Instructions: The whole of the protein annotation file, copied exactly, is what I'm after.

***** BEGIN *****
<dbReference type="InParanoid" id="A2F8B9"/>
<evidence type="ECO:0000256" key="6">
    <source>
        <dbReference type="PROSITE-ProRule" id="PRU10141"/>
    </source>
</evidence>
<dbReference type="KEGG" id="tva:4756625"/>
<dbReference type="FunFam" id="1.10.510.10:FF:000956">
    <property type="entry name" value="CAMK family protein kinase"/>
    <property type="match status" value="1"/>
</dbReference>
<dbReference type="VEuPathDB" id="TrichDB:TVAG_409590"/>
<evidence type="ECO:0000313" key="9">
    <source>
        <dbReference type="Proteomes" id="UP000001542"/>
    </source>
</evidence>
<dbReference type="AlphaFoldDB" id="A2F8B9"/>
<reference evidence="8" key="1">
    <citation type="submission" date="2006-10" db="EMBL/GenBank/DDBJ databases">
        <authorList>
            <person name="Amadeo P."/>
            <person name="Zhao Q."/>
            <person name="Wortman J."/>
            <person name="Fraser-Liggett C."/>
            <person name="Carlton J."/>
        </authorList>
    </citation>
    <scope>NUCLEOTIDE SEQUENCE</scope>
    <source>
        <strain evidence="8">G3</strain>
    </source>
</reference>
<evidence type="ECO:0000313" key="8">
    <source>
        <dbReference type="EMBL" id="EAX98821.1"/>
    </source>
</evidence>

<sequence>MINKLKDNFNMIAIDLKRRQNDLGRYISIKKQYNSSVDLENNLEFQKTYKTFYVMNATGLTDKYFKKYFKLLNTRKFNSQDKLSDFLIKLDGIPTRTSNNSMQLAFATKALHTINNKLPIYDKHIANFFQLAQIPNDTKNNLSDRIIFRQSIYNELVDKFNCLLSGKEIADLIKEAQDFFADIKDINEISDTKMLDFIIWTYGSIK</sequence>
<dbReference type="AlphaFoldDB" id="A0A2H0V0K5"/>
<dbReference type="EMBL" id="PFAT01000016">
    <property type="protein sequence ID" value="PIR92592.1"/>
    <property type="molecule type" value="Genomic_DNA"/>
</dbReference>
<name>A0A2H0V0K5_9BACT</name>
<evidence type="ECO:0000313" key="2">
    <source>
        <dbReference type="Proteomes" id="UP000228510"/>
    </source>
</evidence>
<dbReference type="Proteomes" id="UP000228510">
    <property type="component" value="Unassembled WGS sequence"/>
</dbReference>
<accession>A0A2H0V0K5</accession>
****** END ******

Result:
<dbReference type="InParanoid" id="A2F8B9"/>
<evidence type="ECO:0000256" key="6">
    <source>
        <dbReference type="PROSITE-ProRule" id="PRU10141"/>
    </source>
</evidence>
<dbReference type="KEGG" id="tva:4756625"/>
<dbReference type="FunFam" id="1.10.510.10:FF:000956">
    <property type="entry name" value="CAMK family protein kinase"/>
    <property type="match status" value="1"/>
</dbReference>
<dbReference type="VEuPathDB" id="TrichDB:TVAG_409590"/>
<evidence type="ECO:0000313" key="9">
    <source>
        <dbReference type="Proteomes" id="UP000001542"/>
    </source>
</evidence>
<dbReference type="AlphaFoldDB" id="A2F8B9"/>
<reference evidence="8" key="1">
    <citation type="submission" date="2006-10" db="EMBL/GenBank/DDBJ databases">
        <authorList>
            <person name="Amadeo P."/>
            <person name="Zhao Q."/>
            <person name="Wortman J."/>
            <person name="Fraser-Liggett C."/>
            <person name="Carlton J."/>
        </authorList>
    </citation>
    <scope>NUCLEOTIDE SEQUENCE</scope>
    <source>
        <strain evidence="8">G3</strain>
    </source>
</reference>
<evidence type="ECO:0000313" key="8">
    <source>
        <dbReference type="EMBL" id="EAX98821.1"/>
    </source>
</evidence>

<sequence>MINKLKDNFNMIAIDLKRRQNDLGRYISIKKQYNSSVDLENNLEFQKTYKTFYVMNATGLTDKYFKKYFKLLNTRKFNSQDKLSDFLIKLDGIPTRTSNNSMQLAFATKALHTINNKLPIYDKHIANFFQLAQIPNDTKNNLSDRIIFRQSIYNELVDKFNCLLSGKEIADLIKEAQDFFADIKDINEISDTKMLDFIIWTYGSIK</sequence>
<dbReference type="AlphaFoldDB" id="A0A2H0V0K5"/>
<dbReference type="EMBL" id="PFAT01000016">
    <property type="protein sequence ID" value="PIR92592.1"/>
    <property type="molecule type" value="Genomic_DNA"/>
</dbReference>
<name>A0A2H0V0K5_9BACT</name>
<evidence type="ECO:0000313" key="2">
    <source>
        <dbReference type="Proteomes" id="UP000228510"/>
    </source>
</evidence>
<dbReference type="Proteomes" id="UP000228510">
    <property type="component" value="Unassembled WGS sequence"/>
</dbReference>
<accession>A0A2H0V0K5</accession>